There are some people who are allowed to come on a businesses’ property solely for that persons’ own convenience but no benefit of the business. Those people are called Uninvited Licensees. A company has no duty to those people other than not to expose them to danger recklessly or wantonly. Stewart v. Texas Co, 67 So.2d 653 (Fla. 1953).
What if it was all my fault?
There is a lingering misconception that when you are on someone else’s property the owner is always responsible for your injuries. People think that the business has become your health insurer for injuries on that property. That is not true. With very few exceptions, to make a claim against injuries on someone else’s property, you have to show they were negligent somehow.
While you usually cannot make a claim for something that was all your fault, that line can sometimes become blurred when your mistake was caused by someone else. Human factors and engineers will sometimes be able to show that the mistake you made was inevitable or that the property owner was in the best position to avoid your injury. An example of an argument that we have made in the past is when companies spend mountains of money to get people to walk down aisles while looking at flashing advertisements, then claim it is that persons’ fault for not seeing an obstruction that company left in that same aisle. Another is when a fall happens in a parking lot over a parking block. While you usually cannot make a claim for parking blocks or curbs, because they are “open and obvious” conditions, if that same accident happens in a parking garage with terrible lighting you may still have a claim for the negligent lighting.
In Florida, your verdict on a premises liability claim where you contributed to the fall will be reduced by the amount of fault which the jury allocates to you. This is called Comparative Fault or Comparative Negligence. What that means is that if your case goes all the way to trial, the jury will probably be asked how much negligent conduct on the part of the defendant caused the fall and how much negligence yours. They will be told that the two percentages must add up to equal 100%. Then the total of your damages will be reduced by the percentage of fault which was yours. What this rule means during settlement is that if you bear some responsibility for your injuries, the insurance carrier will often demand a discount.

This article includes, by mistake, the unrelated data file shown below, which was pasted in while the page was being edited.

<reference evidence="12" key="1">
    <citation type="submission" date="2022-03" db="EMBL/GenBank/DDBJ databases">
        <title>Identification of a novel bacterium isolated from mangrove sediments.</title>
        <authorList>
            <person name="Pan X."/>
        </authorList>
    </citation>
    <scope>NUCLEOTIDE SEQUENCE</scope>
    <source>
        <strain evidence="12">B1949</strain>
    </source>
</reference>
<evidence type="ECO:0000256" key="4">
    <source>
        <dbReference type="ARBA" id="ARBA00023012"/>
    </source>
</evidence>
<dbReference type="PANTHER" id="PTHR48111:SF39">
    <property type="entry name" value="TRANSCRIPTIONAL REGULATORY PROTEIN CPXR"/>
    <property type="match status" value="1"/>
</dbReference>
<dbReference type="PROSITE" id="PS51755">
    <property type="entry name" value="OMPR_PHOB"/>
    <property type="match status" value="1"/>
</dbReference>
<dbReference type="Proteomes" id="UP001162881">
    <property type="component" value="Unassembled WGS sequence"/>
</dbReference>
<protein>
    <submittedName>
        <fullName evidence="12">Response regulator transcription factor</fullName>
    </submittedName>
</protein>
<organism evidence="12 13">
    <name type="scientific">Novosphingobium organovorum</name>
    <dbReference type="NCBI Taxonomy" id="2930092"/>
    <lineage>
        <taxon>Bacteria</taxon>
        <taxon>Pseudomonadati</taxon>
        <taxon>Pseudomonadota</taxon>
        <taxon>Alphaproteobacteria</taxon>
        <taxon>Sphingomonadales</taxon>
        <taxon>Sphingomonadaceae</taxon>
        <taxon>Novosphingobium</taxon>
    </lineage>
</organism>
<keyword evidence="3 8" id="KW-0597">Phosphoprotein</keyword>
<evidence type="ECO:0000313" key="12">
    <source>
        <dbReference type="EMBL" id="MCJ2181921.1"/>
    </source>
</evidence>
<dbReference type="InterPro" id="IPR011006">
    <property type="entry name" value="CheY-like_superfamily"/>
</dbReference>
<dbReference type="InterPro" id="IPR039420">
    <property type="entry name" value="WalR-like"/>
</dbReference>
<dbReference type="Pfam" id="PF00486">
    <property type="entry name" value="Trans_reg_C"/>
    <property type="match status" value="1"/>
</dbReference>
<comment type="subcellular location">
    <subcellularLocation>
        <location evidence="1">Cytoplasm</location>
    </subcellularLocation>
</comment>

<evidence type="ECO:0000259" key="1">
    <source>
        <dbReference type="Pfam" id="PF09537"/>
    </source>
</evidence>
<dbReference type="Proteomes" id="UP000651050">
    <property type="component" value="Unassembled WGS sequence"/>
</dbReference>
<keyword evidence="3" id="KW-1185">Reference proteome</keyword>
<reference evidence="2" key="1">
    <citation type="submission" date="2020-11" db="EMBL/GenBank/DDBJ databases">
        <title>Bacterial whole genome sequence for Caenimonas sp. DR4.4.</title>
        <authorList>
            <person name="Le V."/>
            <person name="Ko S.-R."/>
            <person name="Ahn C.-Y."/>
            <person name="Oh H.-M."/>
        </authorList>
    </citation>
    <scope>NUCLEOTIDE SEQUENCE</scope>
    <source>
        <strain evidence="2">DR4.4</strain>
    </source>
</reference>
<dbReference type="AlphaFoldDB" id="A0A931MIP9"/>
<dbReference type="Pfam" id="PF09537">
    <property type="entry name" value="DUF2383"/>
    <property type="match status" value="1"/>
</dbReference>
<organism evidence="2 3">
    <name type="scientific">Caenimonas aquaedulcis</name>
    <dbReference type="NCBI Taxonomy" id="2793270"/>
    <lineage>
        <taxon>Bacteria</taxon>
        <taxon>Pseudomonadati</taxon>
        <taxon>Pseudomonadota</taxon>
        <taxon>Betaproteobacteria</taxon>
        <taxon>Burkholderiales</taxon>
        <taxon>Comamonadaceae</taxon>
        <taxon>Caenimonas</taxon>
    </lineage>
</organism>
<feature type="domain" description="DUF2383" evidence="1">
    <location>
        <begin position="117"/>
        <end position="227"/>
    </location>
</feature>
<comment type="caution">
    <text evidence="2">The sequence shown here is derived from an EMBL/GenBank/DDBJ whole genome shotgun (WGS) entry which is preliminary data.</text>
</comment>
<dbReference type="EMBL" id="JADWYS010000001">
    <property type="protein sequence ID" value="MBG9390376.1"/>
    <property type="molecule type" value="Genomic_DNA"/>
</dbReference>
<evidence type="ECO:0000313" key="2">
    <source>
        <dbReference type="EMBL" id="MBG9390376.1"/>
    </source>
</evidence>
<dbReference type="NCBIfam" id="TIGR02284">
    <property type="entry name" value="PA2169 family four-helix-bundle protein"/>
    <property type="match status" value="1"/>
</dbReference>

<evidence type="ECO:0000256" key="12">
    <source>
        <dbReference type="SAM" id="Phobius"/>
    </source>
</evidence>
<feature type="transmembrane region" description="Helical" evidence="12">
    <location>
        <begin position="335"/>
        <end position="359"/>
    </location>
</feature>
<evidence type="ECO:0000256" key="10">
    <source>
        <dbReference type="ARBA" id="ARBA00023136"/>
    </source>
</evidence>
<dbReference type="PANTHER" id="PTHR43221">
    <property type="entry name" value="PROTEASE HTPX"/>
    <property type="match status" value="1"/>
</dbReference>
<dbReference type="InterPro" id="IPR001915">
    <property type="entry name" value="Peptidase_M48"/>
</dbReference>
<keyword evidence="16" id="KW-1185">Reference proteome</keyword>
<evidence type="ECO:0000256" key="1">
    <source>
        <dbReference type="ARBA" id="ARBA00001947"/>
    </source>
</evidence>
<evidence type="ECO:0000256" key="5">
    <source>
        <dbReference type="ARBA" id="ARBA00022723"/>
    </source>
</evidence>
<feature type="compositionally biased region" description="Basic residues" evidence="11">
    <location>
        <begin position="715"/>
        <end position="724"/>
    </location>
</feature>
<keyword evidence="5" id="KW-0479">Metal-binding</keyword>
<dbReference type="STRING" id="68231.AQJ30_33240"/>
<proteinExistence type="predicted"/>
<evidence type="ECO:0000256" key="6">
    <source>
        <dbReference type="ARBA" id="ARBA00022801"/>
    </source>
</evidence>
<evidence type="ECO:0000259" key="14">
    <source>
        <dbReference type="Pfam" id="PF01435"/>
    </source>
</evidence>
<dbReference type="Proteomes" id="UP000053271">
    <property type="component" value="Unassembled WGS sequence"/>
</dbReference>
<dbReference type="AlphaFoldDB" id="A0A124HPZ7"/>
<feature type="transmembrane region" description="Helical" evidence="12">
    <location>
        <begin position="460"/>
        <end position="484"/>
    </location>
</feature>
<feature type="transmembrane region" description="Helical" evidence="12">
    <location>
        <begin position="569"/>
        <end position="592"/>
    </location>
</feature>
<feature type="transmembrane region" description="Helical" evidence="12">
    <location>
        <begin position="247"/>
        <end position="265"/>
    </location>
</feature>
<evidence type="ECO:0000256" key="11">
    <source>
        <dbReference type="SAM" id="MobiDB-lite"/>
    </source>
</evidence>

What if I was hurt off the property?
There are times when someone is not even on the property but gets hurt because of negligent maintenance on that property. Cranes falling, explosions, car accidents because of overgrown shrubs are all examples. In theory, if you can show that the owner of the property acted below the standard of care and they owed you a duty, a claim may be made against that owner’s insurance.
What if the business owner was the government?
This is pretty frustrating, but the government enjoys sovereign immunity for negligent injuries they cause. This caps your damages to $200,000. While this may seem like a lot, when you factor a lifetime of care, pain and suffering it causes problems. Moreover, because the government knows this is the most they can ever lose, they rarely ever offer it. They already have lawyers on staff that can defend property/premises claims against them so why ever offer anything close? There are also caps on attorneys’ fees, which prevents many of the more qualified attorneys from even taking those cases unless the case is a slam dunk. This harms a lot of people, but it is the law.
Do you have a premises liability claim?
If you have suffered an injury on someone else’s property, and you think they caused it or contributed to it, you may have a claim. We have satellite offices all around the state of Florida and help clients nationwide. Tell us about the issue or call us at (727) 821-3195 for a free case evaluation, and we’ll quickly let you know if you have a case. There is no risk; you only pay if we win.